Letter to the Editor (AVJ)

Final thoughts



Key points


1. The HeV vaccine appears to be very effective.


In an experimental vaccine-challenge study involving a large dose of live virus from the 2008 outbreak in Redlands, QLD, the HeV vaccine protected all 10 vaccinated horses against illness and prevented significant viral shedding in their body fluids.


To date, no fully vaccinated horses (completed the initial series of 3 injections, followed by annual booster) have shown signs of HeV infection. However, this fact must be weighed against the extremely low incidence of HeV infection in horses (less than 100 confirmed cases in 27+ years).


2. Questions remain about the safety of the HeV vaccine.


Adverse effects of the HeV vaccine (Equivac® HeV, made by Zoetis) are reported to be mild and uncommon; but as with all pharmaceuticals, not all adverse effects are recognised as such or reported.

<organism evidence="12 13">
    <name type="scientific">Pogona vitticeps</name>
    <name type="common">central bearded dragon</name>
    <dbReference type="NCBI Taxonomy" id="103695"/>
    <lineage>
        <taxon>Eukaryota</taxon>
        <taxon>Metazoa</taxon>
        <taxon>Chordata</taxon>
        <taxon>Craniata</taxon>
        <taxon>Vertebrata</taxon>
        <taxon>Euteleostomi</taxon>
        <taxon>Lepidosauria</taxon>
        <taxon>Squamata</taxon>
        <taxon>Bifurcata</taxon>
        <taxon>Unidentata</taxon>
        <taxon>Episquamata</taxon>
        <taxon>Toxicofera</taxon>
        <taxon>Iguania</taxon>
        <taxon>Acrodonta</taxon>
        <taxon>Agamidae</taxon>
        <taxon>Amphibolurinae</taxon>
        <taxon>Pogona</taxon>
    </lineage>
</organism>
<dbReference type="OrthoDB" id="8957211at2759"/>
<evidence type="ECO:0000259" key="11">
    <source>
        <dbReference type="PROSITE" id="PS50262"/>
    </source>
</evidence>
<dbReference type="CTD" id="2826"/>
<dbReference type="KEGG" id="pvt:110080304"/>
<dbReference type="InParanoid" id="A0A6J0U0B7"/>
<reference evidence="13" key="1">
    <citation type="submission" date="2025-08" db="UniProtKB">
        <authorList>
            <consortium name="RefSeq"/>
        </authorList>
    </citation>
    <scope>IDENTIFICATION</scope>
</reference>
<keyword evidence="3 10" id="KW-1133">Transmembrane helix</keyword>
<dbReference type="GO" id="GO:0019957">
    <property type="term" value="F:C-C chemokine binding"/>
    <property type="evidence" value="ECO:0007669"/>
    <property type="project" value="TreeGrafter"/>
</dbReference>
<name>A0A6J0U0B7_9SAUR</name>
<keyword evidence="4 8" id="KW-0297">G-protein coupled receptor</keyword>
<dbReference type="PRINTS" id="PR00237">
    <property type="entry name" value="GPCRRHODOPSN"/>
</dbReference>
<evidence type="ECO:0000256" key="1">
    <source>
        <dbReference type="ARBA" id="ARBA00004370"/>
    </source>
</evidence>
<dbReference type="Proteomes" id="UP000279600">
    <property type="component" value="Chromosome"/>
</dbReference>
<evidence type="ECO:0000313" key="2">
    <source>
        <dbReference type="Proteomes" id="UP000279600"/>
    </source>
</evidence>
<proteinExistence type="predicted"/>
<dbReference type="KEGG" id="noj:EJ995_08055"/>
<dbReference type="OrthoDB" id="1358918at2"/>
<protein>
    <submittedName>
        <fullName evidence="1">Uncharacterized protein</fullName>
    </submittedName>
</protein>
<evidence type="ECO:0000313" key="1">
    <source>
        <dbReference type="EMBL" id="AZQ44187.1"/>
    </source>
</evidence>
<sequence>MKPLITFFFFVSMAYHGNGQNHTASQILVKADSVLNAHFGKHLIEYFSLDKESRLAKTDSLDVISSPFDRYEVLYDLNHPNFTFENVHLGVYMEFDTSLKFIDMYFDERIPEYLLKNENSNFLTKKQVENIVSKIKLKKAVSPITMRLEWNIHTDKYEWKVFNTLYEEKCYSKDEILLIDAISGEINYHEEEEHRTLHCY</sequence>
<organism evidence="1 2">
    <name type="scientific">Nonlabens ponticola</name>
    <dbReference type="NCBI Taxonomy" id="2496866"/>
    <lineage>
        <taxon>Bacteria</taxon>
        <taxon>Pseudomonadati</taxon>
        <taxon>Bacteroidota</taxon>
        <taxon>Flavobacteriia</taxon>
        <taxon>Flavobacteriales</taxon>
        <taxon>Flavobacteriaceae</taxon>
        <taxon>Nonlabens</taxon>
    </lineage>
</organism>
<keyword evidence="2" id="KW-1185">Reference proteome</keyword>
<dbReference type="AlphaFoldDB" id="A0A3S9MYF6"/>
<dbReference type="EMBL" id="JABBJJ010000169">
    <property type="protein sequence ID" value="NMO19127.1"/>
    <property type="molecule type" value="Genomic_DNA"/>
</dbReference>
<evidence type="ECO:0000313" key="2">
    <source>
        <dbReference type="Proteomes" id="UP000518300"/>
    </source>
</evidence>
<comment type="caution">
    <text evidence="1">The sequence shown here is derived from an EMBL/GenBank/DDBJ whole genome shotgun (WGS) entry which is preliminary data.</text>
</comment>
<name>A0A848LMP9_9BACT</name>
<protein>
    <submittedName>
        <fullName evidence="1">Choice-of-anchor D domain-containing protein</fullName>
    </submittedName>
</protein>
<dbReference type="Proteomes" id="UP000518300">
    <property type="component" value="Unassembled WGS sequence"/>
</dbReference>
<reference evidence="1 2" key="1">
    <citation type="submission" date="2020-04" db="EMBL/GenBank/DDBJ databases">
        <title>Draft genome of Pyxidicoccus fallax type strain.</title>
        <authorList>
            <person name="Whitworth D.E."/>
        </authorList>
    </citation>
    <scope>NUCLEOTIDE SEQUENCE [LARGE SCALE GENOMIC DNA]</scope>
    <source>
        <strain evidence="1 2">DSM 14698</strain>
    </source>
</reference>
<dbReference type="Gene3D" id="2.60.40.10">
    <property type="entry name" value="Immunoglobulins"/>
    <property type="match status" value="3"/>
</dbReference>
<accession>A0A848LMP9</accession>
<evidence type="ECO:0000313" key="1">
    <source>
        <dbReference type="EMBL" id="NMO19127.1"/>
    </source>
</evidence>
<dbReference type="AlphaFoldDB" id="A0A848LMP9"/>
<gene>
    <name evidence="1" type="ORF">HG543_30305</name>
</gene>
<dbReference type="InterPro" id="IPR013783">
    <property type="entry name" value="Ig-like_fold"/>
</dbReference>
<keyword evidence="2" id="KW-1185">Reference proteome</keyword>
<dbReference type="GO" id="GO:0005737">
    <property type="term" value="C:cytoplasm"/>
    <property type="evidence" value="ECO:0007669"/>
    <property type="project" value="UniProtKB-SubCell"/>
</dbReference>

Many horse owners still believe that this vaccine has an unacceptably high rate of serious adverse effects, including death. A Class Action lawsuit, filed against Zoetis by a group of horse owners, is making its way through the federal courts. It basically claims that Zoetis overstated the risks of the virus and understated the risks of the vaccine, to the detriment of their horses' health and value.


3. The mortality rate for HeV infection in horses is reported to be high (~ 75%).


However, that mortality rate is based on the horses who became seriously ill, which involves a massive systemic inflammatory response ('cytokine storm') that causes more damage than the virus. Not all HeV infected horses become ill, and not all who do will die.


We don’t know the current incidence of HeV exposure and naturally acquired immunity in the horse population because no large-scale surveys have been done since HeV first appeared in Queensland in 1994.


4. The overall incidence of HeV infection in horses is low.


Outbreaks of HeV infection in horses are uncommon, patchy, and difficult to accurately predict. As of November 2021, there have been 87 confirmed and 20 unconfirmed cases (not outbreaks, individual cases of HeV infection) in horses, in QLD and NSW combined, since 1994. For context, it is estimated that there are a little over half a million horses in QLD and NSW.